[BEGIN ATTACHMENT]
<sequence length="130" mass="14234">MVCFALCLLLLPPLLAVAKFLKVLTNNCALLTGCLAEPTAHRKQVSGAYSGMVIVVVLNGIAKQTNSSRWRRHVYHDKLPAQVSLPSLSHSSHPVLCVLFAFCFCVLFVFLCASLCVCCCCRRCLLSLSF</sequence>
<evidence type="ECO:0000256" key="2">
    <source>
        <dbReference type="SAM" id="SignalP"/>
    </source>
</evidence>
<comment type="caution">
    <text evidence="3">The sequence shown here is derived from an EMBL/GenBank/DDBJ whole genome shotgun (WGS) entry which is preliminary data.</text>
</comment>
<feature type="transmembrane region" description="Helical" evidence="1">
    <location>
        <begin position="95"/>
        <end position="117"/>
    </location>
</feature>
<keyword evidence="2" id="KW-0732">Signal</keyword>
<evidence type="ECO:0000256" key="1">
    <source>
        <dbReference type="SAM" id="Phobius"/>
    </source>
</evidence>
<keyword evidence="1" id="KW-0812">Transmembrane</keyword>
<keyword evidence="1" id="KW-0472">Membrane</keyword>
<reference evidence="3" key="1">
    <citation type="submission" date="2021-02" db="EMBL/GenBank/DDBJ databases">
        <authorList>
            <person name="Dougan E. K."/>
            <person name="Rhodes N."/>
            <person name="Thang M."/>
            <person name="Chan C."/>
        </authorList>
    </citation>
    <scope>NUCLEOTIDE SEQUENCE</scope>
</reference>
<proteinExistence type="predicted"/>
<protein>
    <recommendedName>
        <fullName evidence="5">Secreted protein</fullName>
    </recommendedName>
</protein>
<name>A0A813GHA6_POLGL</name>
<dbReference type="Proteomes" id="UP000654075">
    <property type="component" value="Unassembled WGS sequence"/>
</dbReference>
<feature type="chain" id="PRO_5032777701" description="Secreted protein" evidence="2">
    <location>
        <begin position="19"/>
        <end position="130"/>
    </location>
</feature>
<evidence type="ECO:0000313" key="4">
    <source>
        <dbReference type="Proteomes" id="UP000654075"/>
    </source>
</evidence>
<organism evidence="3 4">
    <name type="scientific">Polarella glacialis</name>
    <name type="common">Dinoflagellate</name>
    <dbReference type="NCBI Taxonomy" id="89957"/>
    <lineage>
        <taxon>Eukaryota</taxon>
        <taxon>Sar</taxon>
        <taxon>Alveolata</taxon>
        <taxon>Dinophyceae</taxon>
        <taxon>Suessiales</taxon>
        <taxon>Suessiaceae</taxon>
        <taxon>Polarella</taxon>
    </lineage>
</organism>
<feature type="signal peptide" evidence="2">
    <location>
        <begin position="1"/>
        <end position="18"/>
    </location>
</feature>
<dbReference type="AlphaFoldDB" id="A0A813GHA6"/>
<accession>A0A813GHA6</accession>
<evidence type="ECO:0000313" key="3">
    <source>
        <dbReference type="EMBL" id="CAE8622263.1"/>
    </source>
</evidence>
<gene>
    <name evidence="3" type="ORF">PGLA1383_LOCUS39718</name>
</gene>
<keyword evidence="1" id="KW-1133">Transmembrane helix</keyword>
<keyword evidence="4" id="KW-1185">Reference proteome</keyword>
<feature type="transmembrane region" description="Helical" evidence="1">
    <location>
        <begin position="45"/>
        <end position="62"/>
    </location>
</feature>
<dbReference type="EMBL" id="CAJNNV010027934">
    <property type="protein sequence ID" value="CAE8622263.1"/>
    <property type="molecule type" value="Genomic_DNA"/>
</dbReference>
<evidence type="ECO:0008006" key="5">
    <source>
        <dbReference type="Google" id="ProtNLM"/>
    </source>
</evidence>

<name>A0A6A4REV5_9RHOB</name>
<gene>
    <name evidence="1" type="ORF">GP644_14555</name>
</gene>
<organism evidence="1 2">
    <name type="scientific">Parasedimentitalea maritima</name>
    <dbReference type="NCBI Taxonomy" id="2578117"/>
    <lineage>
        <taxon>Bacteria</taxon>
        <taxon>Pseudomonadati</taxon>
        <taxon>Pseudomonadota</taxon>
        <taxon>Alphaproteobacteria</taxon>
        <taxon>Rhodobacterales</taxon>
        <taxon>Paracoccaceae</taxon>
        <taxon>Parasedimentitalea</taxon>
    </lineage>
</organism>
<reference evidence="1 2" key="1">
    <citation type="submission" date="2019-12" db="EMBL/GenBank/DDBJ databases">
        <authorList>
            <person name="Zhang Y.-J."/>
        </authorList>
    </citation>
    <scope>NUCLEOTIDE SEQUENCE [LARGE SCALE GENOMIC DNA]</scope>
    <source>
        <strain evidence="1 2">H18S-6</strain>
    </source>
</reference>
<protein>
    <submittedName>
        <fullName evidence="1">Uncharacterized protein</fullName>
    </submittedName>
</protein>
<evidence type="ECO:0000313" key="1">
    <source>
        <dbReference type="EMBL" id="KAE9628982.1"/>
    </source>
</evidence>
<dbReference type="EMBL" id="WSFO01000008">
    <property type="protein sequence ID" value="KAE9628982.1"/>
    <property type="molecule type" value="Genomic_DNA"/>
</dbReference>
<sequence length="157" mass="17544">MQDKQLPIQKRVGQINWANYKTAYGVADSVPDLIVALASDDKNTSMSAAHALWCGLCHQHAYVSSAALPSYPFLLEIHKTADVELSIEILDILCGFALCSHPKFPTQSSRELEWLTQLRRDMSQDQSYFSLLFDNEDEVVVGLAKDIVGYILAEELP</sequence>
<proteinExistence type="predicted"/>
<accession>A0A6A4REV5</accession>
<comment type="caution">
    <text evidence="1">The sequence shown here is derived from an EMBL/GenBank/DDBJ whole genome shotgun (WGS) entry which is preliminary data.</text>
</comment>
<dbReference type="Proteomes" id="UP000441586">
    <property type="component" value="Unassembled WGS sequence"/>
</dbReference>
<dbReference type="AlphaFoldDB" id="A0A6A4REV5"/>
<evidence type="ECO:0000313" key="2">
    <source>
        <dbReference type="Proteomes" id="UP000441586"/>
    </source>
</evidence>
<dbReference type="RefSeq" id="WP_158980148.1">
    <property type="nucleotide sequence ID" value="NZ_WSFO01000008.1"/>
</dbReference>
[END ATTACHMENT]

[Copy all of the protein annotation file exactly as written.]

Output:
<sequence length="130" mass="14234">MVCFALCLLLLPPLLAVAKFLKVLTNNCALLTGCLAEPTAHRKQVSGAYSGMVIVVVLNGIAKQTNSSRWRRHVYHDKLPAQVSLPSLSHSSHPVLCVLFAFCFCVLFVFLCASLCVCCCCRRCLLSLSF</sequence>
<evidence type="ECO:0000256" key="2">
    <source>
        <dbReference type="SAM" id="SignalP"/>
    </source>
</evidence>
<comment type="caution">
    <text evidence="3">The sequence shown here is derived from an EMBL/GenBank/DDBJ whole genome shotgun (WGS) entry which is preliminary data.</text>
</comment>
<feature type="transmembrane region" description="Helical" evidence="1">
    <location>
        <begin position="95"/>
        <end position="117"/>
    </location>
</feature>
<keyword evidence="2" id="KW-0732">Signal</keyword>
<evidence type="ECO:0000256" key="1">
    <source>
        <dbReference type="SAM" id="Phobius"/>
    </source>
</evidence>
<keyword evidence="1" id="KW-0812">Transmembrane</keyword>
<keyword evidence="1" id="KW-0472">Membrane</keyword>
<reference evidence="3" key="1">
    <citation type="submission" date="2021-02" db="EMBL/GenBank/DDBJ databases">
        <authorList>
            <person name="Dougan E. K."/>
            <person name="Rhodes N."/>
            <person name="Thang M."/>
            <person name="Chan C."/>
        </authorList>
    </citation>
    <scope>NUCLEOTIDE SEQUENCE</scope>
</reference>
<proteinExistence type="predicted"/>
<protein>
    <recommendedName>
        <fullName evidence="5">Secreted protein</fullName>
    </recommendedName>
</protein>
<name>A0A813GHA6_POLGL</name>
<dbReference type="Proteomes" id="UP000654075">
    <property type="component" value="Unassembled WGS sequence"/>
</dbReference>
<feature type="chain" id="PRO_5032777701" description="Secreted protein" evidence="2">
    <location>
        <begin position="19"/>
        <end position="130"/>
    </location>
</feature>
<evidence type="ECO:0000313" key="4">
    <source>
        <dbReference type="Proteomes" id="UP000654075"/>
    </source>
</evidence>
<organism evidence="3 4">
    <name type="scientific">Polarella glacialis</name>
    <name type="common">Dinoflagellate</name>
    <dbReference type="NCBI Taxonomy" id="89957"/>
    <lineage>
        <taxon>Eukaryota</taxon>
        <taxon>Sar</taxon>
        <taxon>Alveolata</taxon>
        <taxon>Dinophyceae</taxon>
        <taxon>Suessiales</taxon>
        <taxon>Suessiaceae</taxon>
        <taxon>Polarella</taxon>
    </lineage>
</organism>
<feature type="signal peptide" evidence="2">
    <location>
        <begin position="1"/>
        <end position="18"/>
    </location>
</feature>
<dbReference type="AlphaFoldDB" id="A0A813GHA6"/>
<accession>A0A813GHA6</accession>
<evidence type="ECO:0000313" key="3">
    <source>
        <dbReference type="EMBL" id="CAE8622263.1"/>
    </source>
</evidence>
<gene>
    <name evidence="3" type="ORF">PGLA1383_LOCUS39718</name>
</gene>
<keyword evidence="1" id="KW-1133">Transmembrane helix</keyword>
<keyword evidence="4" id="KW-1185">Reference proteome</keyword>
<feature type="transmembrane region" description="Helical" evidence="1">
    <location>
        <begin position="45"/>
        <end position="62"/>
    </location>
</feature>
<dbReference type="EMBL" id="CAJNNV010027934">
    <property type="protein sequence ID" value="CAE8622263.1"/>
    <property type="molecule type" value="Genomic_DNA"/>
</dbReference>
<evidence type="ECO:0008006" key="5">
    <source>
        <dbReference type="Google" id="ProtNLM"/>
    </source>
</evidence>

<name>A0A6A4REV5_9RHOB</name>
<gene>
    <name evidence="1" type="ORF">GP644_14555</name>
</gene>
<organism evidence="1 2">
    <name type="scientific">Parasedimentitalea maritima</name>
    <dbReference type="NCBI Taxonomy" id="2578117"/>
    <lineage>
        <taxon>Bacteria</taxon>
        <taxon>Pseudomonadati</taxon>
        <taxon>Pseudomonadota</taxon>
        <taxon>Alphaproteobacteria</taxon>
        <taxon>Rhodobacterales</taxon>
        <taxon>Paracoccaceae</taxon>
        <taxon>Parasedimentitalea</taxon>
    </lineage>
</organism>
<reference evidence="1 2" key="1">
    <citation type="submission" date="2019-12" db="EMBL/GenBank/DDBJ databases">
        <authorList>
            <person name="Zhang Y.-J."/>
        </authorList>
    </citation>
    <scope>NUCLEOTIDE SEQUENCE [LARGE SCALE GENOMIC DNA]</scope>
    <source>
        <strain evidence="1 2">H18S-6</strain>
    </source>
</reference>
<protein>
    <submittedName>
        <fullName evidence="1">Uncharacterized protein</fullName>
    </submittedName>
</protein>
<evidence type="ECO:0000313" key="1">
    <source>
        <dbReference type="EMBL" id="KAE9628982.1"/>
    </source>
</evidence>
<dbReference type="EMBL" id="WSFO01000008">
    <property type="protein sequence ID" value="KAE9628982.1"/>
    <property type="molecule type" value="Genomic_DNA"/>
</dbReference>
<sequence length="157" mass="17544">MQDKQLPIQKRVGQINWANYKTAYGVADSVPDLIVALASDDKNTSMSAAHALWCGLCHQHAYVSSAALPSYPFLLEIHKTADVELSIEILDILCGFALCSHPKFPTQSSRELEWLTQLRRDMSQDQSYFSLLFDNEDEVVVGLAKDIVGYILAEELP</sequence>
<proteinExistence type="predicted"/>
<accession>A0A6A4REV5</accession>
<comment type="caution">
    <text evidence="1">The sequence shown here is derived from an EMBL/GenBank/DDBJ whole genome shotgun (WGS) entry which is preliminary data.</text>
</comment>
<dbReference type="Proteomes" id="UP000441586">
    <property type="component" value="Unassembled WGS sequence"/>
</dbReference>
<dbReference type="AlphaFoldDB" id="A0A6A4REV5"/>
<evidence type="ECO:0000313" key="2">
    <source>
        <dbReference type="Proteomes" id="UP000441586"/>
    </source>
</evidence>
<dbReference type="RefSeq" id="WP_158980148.1">
    <property type="nucleotide sequence ID" value="NZ_WSFO01000008.1"/>
</dbReference>